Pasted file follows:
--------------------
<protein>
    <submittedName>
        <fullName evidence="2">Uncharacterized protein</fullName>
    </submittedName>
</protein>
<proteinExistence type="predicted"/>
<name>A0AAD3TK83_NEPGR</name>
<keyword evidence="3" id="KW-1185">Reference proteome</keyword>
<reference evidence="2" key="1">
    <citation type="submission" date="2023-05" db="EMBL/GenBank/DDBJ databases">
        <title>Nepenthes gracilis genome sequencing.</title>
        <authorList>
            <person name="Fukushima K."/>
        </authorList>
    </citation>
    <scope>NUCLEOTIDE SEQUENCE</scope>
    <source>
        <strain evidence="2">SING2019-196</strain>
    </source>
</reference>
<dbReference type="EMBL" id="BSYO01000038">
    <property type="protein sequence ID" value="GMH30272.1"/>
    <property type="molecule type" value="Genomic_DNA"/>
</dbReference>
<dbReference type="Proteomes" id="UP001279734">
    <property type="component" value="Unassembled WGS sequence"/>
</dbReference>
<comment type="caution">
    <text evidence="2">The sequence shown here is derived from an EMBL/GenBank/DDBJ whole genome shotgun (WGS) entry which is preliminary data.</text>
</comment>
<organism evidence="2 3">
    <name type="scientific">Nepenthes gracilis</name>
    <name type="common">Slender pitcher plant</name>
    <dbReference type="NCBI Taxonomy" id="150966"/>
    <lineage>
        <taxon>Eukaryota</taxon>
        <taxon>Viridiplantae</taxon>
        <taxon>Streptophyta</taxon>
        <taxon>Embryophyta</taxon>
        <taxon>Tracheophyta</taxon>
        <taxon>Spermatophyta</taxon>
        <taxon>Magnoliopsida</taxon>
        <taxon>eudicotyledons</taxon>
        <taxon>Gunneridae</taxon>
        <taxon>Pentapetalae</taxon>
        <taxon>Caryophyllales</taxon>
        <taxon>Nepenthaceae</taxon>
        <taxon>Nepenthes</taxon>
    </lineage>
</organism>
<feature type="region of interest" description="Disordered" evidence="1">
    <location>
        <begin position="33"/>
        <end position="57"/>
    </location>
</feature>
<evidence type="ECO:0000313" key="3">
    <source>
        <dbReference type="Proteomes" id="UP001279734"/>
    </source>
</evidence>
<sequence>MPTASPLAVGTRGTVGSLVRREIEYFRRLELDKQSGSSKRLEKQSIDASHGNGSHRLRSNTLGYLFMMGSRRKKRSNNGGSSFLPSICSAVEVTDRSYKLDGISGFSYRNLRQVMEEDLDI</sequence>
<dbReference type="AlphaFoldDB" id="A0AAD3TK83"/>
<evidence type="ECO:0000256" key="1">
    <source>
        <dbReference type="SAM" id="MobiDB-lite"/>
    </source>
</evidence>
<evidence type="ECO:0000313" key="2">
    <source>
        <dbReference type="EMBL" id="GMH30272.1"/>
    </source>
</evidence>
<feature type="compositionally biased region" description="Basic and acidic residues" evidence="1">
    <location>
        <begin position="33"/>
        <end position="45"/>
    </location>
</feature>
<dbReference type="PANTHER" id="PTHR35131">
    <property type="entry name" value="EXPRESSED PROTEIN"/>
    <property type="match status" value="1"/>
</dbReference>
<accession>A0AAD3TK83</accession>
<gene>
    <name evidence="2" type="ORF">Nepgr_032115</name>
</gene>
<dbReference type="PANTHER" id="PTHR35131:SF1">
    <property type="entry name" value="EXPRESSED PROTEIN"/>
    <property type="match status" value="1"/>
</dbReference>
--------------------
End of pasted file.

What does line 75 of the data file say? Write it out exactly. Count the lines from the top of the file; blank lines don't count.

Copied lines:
    <location>